What is Virtual Commissioning?
Virtual commissioning is the project phase which happens after the preparation of programs for automation devices in the office, but before the programs are run in the factory. The main goal of virtual commissioning is to reduce costs by reducing the time needed for commission.
Virtual commissioning is directly related to applications for software testing in simulation environments before connecting them to the real system. However, it can take different forms depending on the scale of the project, the budget and the time allocated for implementation at the factory.
In the case of automation installations based on PLC controllers, programmers are able to program blocks for simulation inside the PLC program without creating a full simulation environment. An example of such a solution is PLC control in heavy industry – the rolling mill. Simulation written in PLC consists of two parts:
- simulation of automation devices used in installation (sensors, valves, drives);
- simulation of rolling material process – “Ghost Run” mode.
Thanks to this solution, programmers can test the manual mode in the office (the manual movements of devices) and logic behavior in automatic mode during the simulated rolling of the material.
Interestingly, the “Ghost Run” simulation is also regularly used in the factory. During the launch phase, programmers can check the operation of the line, but it can also be used after longer downtimes or retooling the production line – it allows operators to test the complete installation and avoid costly bugs that may occur during operations.
In the case of more complex installations consisting of many different components (such as PLC controllers and robots), simulation environments might be useful. For this reason, virtual commissioning has found a wide range of uses in the automotive industry. This is the effect of the large scale of projects, the budget and the nature of the work, in which each downtime on the production line generates losses calculated in the hundreds of thousands of euros. Virtual commissioning is very useful during the introduction of a new model to the production line when developers work under intense time pressure and any unplanned downtime in production is unacceptable.
The virtual environment consists of a hardware component, emulating hardware and an application in which a simulation of the production line is created. The application maps the production line accurately even down to the smallest detail, based on files imported from CAD applications. The goal of virtual commissioning is to check programs written by PLC and robot programmers.
The virtual commissioning environment combines various elements of automation systems (PLC controllers, drives, robots) with the simulation logic of the devices, facilitating the simulation of the entire 3D production line.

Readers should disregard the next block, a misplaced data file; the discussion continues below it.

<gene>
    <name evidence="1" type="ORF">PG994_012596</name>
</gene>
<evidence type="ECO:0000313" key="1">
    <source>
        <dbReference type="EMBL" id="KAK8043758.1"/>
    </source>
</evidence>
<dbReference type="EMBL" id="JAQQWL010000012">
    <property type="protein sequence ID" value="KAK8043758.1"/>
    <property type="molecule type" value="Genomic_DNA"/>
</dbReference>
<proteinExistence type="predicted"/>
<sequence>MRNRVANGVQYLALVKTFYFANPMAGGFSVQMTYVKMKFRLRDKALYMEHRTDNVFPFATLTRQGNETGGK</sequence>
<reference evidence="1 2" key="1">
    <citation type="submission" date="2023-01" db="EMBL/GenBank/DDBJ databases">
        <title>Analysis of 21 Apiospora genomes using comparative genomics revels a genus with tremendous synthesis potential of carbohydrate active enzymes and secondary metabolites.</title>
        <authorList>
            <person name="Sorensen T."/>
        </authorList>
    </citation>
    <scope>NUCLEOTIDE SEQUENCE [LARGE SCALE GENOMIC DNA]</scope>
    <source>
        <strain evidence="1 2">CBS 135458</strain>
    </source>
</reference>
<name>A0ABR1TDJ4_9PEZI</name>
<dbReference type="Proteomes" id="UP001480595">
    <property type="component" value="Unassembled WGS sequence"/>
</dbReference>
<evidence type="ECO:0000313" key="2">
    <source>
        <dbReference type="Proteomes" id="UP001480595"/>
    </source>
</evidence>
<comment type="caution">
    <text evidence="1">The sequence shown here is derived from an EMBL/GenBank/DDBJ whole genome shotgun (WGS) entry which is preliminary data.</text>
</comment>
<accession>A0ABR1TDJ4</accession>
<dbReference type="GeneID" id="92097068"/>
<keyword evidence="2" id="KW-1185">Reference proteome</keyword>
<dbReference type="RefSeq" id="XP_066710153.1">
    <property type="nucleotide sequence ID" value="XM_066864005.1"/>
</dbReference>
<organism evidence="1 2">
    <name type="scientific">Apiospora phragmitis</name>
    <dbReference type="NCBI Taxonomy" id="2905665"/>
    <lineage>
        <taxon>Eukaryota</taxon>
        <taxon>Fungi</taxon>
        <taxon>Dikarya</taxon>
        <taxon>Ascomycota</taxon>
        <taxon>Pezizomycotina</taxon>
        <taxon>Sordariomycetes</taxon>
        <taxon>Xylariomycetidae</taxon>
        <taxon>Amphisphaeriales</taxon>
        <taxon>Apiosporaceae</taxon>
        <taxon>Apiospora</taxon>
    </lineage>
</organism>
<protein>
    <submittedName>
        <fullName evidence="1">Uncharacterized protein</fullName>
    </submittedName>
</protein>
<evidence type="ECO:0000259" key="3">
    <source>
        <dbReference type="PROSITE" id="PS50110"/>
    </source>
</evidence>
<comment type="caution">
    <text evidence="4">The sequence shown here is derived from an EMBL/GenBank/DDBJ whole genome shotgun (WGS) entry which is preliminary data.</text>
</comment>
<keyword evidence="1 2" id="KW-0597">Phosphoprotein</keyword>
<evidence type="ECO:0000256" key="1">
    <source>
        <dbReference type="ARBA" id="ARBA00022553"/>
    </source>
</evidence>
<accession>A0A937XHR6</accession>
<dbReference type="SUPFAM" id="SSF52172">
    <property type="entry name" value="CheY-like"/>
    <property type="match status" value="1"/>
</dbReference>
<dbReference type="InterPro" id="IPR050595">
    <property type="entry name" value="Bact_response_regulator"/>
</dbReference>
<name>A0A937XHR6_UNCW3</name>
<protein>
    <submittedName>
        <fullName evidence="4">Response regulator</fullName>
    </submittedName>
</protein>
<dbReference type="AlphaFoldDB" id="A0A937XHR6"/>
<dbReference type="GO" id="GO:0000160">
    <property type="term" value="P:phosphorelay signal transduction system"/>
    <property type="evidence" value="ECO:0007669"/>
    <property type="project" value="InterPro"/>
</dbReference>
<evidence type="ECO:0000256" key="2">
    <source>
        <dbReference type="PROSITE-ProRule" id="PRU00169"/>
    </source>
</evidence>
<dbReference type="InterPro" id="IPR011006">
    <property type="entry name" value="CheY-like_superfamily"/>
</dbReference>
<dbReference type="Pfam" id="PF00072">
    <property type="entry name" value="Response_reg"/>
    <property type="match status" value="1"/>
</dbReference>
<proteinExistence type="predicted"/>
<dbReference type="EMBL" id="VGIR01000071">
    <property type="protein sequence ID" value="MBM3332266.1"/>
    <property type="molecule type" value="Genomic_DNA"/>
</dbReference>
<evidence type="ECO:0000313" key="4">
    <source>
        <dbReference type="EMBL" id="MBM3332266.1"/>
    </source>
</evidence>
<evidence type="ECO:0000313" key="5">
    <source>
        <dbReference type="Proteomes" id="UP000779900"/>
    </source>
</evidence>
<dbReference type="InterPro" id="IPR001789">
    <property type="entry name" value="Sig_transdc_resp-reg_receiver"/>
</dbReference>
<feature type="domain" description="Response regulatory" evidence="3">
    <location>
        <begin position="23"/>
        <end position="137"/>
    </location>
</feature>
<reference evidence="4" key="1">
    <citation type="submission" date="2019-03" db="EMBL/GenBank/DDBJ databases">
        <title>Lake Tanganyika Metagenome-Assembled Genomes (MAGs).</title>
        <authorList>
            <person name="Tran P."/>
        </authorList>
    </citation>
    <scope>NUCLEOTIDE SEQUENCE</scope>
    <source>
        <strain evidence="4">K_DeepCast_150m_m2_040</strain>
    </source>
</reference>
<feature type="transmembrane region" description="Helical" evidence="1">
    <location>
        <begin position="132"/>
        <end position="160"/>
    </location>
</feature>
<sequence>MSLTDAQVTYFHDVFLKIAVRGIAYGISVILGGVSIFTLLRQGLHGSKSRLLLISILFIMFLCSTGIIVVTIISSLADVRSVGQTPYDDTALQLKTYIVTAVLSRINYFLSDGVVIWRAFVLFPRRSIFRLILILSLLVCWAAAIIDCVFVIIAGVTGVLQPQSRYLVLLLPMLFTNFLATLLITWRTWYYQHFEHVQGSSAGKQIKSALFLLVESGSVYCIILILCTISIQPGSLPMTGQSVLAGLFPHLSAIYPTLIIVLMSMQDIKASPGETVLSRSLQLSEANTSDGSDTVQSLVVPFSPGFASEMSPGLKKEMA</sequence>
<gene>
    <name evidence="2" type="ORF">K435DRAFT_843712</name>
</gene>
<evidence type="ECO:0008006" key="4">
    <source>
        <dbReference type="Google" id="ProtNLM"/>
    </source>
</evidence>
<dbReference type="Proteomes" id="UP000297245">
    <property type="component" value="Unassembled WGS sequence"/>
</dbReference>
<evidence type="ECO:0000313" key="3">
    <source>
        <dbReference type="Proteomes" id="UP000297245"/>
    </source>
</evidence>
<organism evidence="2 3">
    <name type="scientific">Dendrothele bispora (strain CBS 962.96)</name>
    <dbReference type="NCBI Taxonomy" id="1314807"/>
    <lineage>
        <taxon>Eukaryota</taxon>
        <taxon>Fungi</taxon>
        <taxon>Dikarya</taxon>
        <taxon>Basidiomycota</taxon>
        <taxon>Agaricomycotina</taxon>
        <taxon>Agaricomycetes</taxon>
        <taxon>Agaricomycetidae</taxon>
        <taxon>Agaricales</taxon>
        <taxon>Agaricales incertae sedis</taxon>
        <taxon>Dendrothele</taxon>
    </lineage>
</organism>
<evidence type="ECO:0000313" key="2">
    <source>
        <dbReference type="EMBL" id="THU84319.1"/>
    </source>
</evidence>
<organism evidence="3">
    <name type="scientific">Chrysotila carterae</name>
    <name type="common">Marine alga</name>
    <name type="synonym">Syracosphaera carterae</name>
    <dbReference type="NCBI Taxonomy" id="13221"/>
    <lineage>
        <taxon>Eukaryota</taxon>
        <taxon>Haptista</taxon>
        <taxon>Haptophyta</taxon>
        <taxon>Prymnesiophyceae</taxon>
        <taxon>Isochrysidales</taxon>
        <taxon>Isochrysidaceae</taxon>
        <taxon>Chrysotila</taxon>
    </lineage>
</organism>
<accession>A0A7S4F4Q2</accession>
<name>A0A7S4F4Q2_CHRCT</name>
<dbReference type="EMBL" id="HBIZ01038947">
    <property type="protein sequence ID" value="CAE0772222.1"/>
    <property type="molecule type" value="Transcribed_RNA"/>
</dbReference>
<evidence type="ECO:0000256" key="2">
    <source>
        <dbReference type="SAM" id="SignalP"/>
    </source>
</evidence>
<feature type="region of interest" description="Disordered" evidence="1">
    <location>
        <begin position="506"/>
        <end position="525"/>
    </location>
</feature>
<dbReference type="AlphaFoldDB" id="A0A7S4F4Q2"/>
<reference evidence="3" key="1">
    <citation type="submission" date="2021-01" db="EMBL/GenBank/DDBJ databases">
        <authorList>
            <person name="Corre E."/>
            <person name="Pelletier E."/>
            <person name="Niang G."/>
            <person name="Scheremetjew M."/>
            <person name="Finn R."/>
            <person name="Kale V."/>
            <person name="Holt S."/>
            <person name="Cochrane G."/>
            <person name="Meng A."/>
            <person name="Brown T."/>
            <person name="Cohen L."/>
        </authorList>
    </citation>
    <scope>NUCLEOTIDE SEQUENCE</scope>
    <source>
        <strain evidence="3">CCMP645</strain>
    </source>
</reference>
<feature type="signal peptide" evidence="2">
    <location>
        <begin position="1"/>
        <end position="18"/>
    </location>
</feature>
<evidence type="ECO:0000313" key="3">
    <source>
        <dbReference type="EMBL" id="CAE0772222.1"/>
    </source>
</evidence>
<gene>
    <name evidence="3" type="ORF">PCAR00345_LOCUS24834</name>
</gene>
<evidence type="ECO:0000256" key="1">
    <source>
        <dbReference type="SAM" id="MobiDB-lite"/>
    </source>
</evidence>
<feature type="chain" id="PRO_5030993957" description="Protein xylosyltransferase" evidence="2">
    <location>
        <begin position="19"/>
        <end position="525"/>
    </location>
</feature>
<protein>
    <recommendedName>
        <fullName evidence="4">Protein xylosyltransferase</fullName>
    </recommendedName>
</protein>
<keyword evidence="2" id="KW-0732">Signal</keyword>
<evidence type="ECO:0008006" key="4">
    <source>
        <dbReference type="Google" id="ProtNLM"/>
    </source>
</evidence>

In 2017, Gartner recognized the digital twins technology as one of the main strategic trends.
According to the Gartner glossary, “A digital twin is a digital representation of a real-world entity or system. The implementation of a digital twin is an encapsulated software object or model that mirrors a unique physical object, process, organization, person or other abstraction.”
Digital twin technology can help secure complex production systems using virtual commissioning. It is known also as “control system simulation”.
Using digital twin in virtual commissioning you can discover errors at an early stage of development and by minimizing risks – avoid costs related to potential downtimes in the future. This way you ensure that a machine works exactly the way it should and time to market can be significantly reduced.
The virtual commissioning technology allows for control software testing prior to commissioning. For simulation (design and tests), we should use exactly the same control system and control software as in the case of the real system. It means that for virtual commissioning we need to use the same PLC or robot controller.
The definition of virtual commissioning is associated with applications used for simulation; however, it can take different forms, from simulations written directly by programmers (mainly for programmers) to simulations in advanced test environments. Furthermore, the choice of simulation should be made based on the goal that we wish to achieve:
- code testing using a simulation written in PLC before starting at the factory to detect program errors and improve software quality;
- a simulation illustrating the capacity of the production lines – configuration of workstations in the production hall and checking the profitability of investments in new robots;
- virtual commissioning with the use of dedicated applications, taking into consideration programming and technical aspects, allowing users to check and optimize the code before working on the site.
Regardless of the method of code testing, each of the above options brings measurable benefits in terms of shortening the time needed to launch a new production line, which leads to lower costs of investment.
Read more: Standardization in PLC Programming.